Okay, let’s get something straight. The Toyota Prius, the world’s biggest-selling hybrid car, and the pioneer of the petrol-electric genre, is not sold in Malaysia. But there is a slim chance it might be—if we pay attention to what’s been happening in neighboring Thailand recently.
It’s complicated but we will break it down. Last week, several Priuses turned up at the Chang Circuit in Buriram, Thailand, to compete in the 10-hour endurance race this weekend. In addition to the Prius 24-hour Le Mans Centennial GR Edition, the version that shocked everyone was the multicoloured Prius race-spec driven by none other than Toyota Chairman himself, Akio Toyoda, who goes by the nickname of Morizo. That was in addition to yet one more stock standard Prius road car painted in a Maximum Yellow hue.
So what does this sudden high-profile Prius display mean for ASEAN?
First, we should just mention that while the Prius is not yet available in Southeast Asia, the Prius was unveiled at the Bangkok Motor Show some nine months ago, an occurrence that started raising eyebrows and expectations.
So, this racing Prius turned up alongside a hydrogen-powered Corolla race car and GR86 race machine, which are all powered by hydrogen. The racing-spec Prius was part publicity stunt, and part development exercise for a new hybrid engine that runs on carbon-neutral synthetic fuel, while retaining the base car’s hybrid system.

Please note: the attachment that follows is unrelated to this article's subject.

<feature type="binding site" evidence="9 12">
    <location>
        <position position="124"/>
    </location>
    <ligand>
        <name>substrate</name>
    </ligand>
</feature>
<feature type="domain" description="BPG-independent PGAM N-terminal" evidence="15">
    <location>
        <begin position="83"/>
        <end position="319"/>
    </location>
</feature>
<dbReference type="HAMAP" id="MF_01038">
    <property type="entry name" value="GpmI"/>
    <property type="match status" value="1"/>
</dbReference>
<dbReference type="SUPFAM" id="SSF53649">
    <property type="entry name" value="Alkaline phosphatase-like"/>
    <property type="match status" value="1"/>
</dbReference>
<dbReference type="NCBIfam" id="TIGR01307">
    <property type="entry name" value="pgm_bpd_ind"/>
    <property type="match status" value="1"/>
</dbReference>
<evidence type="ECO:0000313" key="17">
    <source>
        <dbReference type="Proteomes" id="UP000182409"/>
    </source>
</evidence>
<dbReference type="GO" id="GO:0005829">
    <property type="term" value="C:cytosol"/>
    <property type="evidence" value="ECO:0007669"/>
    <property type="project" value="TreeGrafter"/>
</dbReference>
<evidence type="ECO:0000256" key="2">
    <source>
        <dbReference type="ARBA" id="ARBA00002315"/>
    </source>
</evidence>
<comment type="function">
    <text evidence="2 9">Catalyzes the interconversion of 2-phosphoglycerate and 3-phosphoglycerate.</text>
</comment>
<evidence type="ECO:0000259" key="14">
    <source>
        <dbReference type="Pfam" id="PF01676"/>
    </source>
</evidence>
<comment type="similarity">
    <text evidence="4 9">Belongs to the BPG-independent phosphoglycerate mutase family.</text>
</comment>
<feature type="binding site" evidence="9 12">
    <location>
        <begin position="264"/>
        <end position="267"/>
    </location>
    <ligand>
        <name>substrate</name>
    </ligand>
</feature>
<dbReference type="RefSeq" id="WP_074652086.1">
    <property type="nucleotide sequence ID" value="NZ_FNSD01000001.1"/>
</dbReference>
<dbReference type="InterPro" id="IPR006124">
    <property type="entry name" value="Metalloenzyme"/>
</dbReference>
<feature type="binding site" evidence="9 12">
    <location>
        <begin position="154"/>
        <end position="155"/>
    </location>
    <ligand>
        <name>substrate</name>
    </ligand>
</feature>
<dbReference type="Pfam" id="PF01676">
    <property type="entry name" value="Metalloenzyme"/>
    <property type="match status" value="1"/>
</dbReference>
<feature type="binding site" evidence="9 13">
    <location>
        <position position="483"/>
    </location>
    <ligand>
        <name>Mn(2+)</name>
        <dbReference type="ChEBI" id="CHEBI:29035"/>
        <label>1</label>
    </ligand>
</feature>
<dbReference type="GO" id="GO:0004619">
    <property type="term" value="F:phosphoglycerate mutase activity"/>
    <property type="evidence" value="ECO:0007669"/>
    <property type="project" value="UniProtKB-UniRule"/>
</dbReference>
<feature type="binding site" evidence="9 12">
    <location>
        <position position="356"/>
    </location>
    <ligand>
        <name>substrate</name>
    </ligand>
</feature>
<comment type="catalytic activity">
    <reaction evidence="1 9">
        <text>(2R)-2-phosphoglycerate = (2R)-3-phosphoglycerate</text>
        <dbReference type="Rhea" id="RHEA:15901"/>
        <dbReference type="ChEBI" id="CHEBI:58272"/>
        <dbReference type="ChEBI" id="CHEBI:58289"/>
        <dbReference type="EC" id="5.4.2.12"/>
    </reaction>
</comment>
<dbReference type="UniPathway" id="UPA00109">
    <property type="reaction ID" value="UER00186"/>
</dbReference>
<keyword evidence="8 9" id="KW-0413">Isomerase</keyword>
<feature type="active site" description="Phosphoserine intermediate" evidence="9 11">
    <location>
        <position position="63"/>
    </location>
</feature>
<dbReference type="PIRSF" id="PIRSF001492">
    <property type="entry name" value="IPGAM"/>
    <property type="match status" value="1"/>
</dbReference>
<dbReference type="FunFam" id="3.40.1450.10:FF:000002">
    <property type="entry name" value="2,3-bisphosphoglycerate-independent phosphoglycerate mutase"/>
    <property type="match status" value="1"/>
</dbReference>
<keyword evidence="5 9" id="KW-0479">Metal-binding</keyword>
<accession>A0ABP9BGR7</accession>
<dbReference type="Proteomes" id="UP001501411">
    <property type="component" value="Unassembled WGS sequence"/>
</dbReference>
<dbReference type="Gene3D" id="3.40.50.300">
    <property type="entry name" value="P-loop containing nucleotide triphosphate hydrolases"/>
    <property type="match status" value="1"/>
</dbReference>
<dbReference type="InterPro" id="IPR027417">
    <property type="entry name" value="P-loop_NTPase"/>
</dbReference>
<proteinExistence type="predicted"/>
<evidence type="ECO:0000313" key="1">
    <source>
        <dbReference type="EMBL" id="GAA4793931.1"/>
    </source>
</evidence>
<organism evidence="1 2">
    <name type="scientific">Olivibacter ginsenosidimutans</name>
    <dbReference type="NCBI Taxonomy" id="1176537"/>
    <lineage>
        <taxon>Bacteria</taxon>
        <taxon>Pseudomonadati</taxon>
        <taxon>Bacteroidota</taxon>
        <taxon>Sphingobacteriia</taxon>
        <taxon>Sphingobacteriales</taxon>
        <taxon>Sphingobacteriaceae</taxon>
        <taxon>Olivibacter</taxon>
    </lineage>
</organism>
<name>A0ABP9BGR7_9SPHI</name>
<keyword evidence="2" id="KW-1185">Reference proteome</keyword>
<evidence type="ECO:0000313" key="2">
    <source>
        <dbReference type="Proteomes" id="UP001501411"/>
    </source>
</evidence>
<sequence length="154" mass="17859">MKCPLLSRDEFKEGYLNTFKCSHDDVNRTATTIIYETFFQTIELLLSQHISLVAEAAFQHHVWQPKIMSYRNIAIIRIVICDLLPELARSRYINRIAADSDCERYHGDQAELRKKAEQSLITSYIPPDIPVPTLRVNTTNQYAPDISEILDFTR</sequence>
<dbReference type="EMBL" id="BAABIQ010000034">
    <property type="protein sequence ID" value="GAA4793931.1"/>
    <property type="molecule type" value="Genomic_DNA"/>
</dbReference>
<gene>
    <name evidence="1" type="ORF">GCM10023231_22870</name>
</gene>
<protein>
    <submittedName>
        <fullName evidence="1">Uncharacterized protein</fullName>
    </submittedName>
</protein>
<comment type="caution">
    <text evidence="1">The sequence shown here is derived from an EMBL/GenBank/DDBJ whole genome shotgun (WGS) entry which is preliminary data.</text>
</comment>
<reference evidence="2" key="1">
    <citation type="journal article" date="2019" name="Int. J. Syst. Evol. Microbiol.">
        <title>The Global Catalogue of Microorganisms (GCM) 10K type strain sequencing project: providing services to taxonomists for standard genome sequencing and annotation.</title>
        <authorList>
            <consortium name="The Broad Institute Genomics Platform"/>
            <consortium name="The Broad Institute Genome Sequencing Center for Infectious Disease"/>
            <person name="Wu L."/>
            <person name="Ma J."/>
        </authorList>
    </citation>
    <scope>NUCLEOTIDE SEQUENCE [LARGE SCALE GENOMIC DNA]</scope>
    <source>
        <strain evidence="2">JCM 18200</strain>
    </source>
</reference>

But even with all that Prius action happening in neighbouring Thailand, the question that the Malaysian market has is — when will the Prius arrive here, or will it ever arrive? Like Malaysia, Thailand never imported the fourth generation Prius, and the third generation variant was the only Prius that was sold there. The fact that Toyota has focused so much attention on the Prius over the past week at the Thai racetrack tends to suggest that the company is seriously considering launching the car in at least one ASEAN market, most probably more.
The media assembled at the track posed the question to Toyoda whether the Prius would be launched in Thailand and his reply was coy, saying “Maybe it depends on our results in this race, please cheer for us.” At least it was not a ‘no.’
Apparently, the bottom line all comes down to price. The fact is that few Toyota Prius models are sold in the U.S. at their listed price. Demand for the new Prius is surprisingly strong given its innovative design and better handling and performance, which adds a premium onto the price of the cars, causing their price to shoot to 30% higher than standard list prices.
That means that the Prius’ price would exceed that of a Tesla Model 3, and in Malaysia, if the same price hiking occurred, buyers would not pay such an elevated fee. While prices are still unclear, though, an educated guess puts the Prius price in Malaysia at around or just below RM250,000, which kind of prices itself out of the market. Or is Toyota able to pull a rabbit out of a hat here? Time will tell.